Second, there is already a lot of criminals who escape punishment, no matter how the court rules. Many criminals simply never get caught and never get to the courtroom. So attempting to have zero false negatives is a losing battle.

Worse yet, when you do try to minimize false negatives, you often end up creating disproportionately many false positives. This is because most people in a society are not criminals, so false positives have comparatively greater impact. This is the same phenomenon as the classic Bayesian analysis of things like cancer screening.

Of course, the "false positives" are not merely a matter of efficiency. The "criminal element" is inherently opposed to the law and government. The problem is that law enforcement has limited resources. If the courts judge too many guilty, you can get to a point where there are too many "criminals" to police, and in fact the authorities are outnumbered, and overwhelmed. People who know they are innocent also resent being judged guilty, and so they are often less compliant than genuine criminals. So having an overly aggressive justice system is a great way to instigate rebellions, which has historically been the downfall with many totalitarian regimes. I suspect this is one reason leniency is more common - the non-lenient governments, legal systems and societies have been overthrown by lenient ones.

Of course that judicial leniency (how quick courts are to rule someone guilty on thin evidence) is different from legal leniency (whether the laws say every little thing is a crime). But it has also been the case many times that courts counterbalance draconian laws by simply being even more lenient with those accused of breaking them, there are even concepts like jury nullification. But the obverse, where courts punish people more harshly than the laws prescribe, to make up for the laws being "lenient" tends to be rare. And when it does happen, the response from the public is often vigorously negative.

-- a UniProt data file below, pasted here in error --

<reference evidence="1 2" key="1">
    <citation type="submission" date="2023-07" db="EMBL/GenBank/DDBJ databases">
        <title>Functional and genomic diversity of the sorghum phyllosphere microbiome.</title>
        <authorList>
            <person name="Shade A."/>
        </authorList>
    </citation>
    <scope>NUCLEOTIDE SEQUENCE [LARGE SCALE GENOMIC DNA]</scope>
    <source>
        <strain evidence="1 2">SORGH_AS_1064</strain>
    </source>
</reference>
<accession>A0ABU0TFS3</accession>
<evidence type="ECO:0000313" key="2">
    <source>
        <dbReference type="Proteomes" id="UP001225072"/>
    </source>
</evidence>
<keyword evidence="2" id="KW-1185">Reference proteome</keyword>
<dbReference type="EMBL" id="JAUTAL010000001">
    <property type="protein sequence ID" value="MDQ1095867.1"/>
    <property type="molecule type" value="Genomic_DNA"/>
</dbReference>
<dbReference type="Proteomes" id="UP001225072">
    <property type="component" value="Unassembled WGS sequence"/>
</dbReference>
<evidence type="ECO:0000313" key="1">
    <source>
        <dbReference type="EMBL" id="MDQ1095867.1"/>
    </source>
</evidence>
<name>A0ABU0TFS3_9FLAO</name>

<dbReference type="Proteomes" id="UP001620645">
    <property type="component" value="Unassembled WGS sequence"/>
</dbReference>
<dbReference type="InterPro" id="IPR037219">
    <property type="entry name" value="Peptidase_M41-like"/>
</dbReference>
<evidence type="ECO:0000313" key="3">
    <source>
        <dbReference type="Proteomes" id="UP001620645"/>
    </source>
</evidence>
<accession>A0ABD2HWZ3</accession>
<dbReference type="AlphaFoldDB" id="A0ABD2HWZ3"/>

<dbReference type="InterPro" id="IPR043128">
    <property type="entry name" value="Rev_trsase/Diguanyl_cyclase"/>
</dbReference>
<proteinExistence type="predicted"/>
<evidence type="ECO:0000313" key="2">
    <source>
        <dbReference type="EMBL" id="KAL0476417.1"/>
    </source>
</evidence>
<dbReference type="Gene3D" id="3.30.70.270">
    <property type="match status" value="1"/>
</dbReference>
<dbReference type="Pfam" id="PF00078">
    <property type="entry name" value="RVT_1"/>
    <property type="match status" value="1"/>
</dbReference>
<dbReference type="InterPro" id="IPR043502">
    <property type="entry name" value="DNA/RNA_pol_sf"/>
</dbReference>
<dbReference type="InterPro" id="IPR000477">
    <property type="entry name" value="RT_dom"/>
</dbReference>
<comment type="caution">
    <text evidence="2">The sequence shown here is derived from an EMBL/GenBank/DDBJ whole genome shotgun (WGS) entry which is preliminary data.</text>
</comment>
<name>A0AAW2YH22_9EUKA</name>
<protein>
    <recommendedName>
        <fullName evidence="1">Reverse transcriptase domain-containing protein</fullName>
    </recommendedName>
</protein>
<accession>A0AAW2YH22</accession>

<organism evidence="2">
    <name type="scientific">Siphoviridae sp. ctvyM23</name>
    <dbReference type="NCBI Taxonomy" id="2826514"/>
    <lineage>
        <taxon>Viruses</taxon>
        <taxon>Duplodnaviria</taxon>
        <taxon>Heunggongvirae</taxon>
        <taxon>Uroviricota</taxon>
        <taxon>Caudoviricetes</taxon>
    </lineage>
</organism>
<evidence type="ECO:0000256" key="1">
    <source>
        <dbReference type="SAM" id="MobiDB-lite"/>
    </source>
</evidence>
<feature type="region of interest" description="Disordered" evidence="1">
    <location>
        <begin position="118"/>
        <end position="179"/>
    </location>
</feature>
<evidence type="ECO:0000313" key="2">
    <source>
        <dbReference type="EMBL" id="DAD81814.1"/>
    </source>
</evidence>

Lastly, in cases where the ruling is not about punishing someone but mediation (for example, dispute over who should get a piece of land), I think it is still more sensible to place the burden of proof on the claimant. It is easy to make claims, but defending them is laborious and costly. It seems more just that the courts would make things harder for the one making the claim, and easy for the one defending the status quo. Moreover, if claims have an advantage, it invites tactical/frivolous lawsuits, in other words people who just make a lot of baseless claims or accusations just to tie up their opponent in court. This is counter to the interests of the legal system, who would rather use their limited resources on adjudicating legitimate cases with actual merit, so it is pragmatic to demand a high standard from claims, and a low standard from defenses (so as to "clear out" the bogus claims quickly).

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  • Welcome to SE. Your answer is good so far as it goes. But you have not focused on the question, which is about interpretation of the law, not the burden of proof. It may be that you were aware of the difference and think that this answer is relevant to both. But that's not obvious. It would have been much better to explain your approach as part of the answer.
    – Ludwig V
    Commented Mar 31, 2023 at 19:45
  • Nah I think it's fine Commented Mar 31, 2023 at 22:36